Continuous measurements of methane mixing ratios from ice cores
- 1Centre for Ice and Climate, Niels Bohr Institute, University of Copenhagen, Juliane Maries Vej 30, 2100 Copenhagen, Denmark
- 2Physics Institute, Climate and Environmental Physics and Oeschger Centre for Climate Change Research, University of Bern, Sidlerstrasse 5, 3012 Bern, Switzerland
- 3Laboratoire de Glaciologie et Geophysique de l'Environnement, CNRS and University of Grenoble, 54 rue Moliere – Domaine Universitaire, 38400 St Martin d'Heres, France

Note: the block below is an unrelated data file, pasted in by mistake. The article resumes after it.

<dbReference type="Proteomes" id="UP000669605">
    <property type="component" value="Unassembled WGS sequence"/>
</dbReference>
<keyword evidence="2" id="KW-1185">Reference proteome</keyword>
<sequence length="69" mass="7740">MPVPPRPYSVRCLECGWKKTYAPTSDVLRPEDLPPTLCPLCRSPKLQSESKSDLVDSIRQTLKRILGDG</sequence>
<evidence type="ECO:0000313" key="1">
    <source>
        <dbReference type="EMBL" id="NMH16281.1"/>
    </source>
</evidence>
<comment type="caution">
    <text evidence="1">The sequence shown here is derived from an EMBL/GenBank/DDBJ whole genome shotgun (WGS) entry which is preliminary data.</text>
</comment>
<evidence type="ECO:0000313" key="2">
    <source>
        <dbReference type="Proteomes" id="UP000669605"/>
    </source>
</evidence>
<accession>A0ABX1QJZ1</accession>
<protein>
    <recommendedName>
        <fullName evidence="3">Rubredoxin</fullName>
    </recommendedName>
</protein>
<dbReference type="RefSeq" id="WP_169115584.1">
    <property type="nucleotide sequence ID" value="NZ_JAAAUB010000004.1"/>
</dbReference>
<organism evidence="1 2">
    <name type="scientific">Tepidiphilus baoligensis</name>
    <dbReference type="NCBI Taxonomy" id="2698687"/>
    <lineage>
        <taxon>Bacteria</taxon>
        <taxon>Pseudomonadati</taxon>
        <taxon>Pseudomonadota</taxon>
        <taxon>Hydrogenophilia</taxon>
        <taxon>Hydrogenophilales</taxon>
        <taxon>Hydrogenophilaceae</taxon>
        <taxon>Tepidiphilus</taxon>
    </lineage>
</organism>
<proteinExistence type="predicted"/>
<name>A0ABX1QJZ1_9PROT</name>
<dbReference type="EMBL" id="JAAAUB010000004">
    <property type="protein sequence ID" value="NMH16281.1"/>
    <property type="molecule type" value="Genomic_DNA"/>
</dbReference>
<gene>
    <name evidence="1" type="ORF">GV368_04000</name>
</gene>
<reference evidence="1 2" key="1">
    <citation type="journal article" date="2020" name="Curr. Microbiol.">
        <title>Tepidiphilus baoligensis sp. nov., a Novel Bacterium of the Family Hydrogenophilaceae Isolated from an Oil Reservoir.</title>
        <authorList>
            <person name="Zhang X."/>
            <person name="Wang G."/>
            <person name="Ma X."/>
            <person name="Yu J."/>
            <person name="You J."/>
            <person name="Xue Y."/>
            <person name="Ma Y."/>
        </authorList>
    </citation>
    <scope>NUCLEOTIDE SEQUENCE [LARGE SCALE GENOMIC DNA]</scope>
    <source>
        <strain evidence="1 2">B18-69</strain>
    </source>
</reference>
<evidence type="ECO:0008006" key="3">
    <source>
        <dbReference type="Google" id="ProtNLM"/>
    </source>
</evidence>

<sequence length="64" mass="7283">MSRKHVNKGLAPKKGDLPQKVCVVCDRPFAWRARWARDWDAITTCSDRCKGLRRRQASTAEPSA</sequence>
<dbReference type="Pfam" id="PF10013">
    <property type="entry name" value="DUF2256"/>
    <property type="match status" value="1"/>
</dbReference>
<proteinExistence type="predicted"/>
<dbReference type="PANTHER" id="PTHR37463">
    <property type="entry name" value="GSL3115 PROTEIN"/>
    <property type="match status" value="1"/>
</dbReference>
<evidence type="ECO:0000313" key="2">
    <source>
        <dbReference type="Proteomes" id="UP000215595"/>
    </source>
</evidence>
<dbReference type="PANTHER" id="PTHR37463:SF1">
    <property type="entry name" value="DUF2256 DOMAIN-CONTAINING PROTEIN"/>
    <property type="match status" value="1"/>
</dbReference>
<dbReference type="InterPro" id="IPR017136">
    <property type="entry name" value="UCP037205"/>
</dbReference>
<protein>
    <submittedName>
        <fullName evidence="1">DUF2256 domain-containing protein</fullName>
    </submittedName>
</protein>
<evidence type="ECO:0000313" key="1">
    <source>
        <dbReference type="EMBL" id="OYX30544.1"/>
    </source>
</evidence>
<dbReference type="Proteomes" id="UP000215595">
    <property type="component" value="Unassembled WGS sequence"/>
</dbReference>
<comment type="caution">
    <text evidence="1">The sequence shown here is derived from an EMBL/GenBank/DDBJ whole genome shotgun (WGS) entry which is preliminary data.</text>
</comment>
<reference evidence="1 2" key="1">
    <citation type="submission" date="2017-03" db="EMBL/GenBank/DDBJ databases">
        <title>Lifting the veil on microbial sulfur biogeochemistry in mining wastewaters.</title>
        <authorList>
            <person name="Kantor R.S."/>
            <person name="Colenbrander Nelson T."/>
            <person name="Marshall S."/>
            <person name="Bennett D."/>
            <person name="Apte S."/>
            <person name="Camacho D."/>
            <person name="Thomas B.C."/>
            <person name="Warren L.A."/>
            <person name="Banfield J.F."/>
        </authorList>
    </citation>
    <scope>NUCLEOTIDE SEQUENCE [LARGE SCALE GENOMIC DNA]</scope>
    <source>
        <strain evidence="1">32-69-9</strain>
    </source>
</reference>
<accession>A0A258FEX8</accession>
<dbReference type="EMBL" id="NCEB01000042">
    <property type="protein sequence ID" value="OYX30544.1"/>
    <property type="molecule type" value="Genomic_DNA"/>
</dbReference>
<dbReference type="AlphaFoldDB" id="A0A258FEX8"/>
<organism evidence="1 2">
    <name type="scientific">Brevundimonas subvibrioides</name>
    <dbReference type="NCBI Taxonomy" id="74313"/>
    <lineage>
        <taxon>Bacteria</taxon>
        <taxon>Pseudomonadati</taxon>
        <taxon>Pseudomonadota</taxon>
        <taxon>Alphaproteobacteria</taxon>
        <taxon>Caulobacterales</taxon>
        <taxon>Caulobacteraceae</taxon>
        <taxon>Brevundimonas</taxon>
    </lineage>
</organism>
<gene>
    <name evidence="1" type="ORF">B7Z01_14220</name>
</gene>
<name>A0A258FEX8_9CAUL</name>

Abstract. This work presents a new, field-deployable technique for continuous, high-resolution measurements of methane mixing ratios from ice cores. The technique is based on a continuous flow analysis system, where ice core samples cut along the long axis of an ice core are melted continuously. The past atmospheric air contained in the ice is separated from the melt water stream via a system for continuous gas extraction. The extracted gas is dehumidified and then analyzed by a Wavelength Scanned-Cavity Ring Down Spectrometer for methane mixing ratios. We assess the performance of the new measurement technique in terms of precision (±0.8 ppbv, 1σ), accuracy (±8 ppbv), temporal (ca. 100 s), and spatial resolution (ca. 5 cm). Using a firn air transport model, we compare the resolution of the measurement technique to the resolution of the atmospheric methane signal as preserved in ice cores in Greenland. We conclude that our measurement technique can resolve all climatically relevant variations as preserved in the ice down to an ice depth of at least 1980 m (66 000 yr before present) in the North Greenland Eemian Ice Drilling ice core. Furthermore, we describe the modifications, which are necessary to make a commercially available spectrometer suitable for continuous methane mixing ratio measurements from ice cores.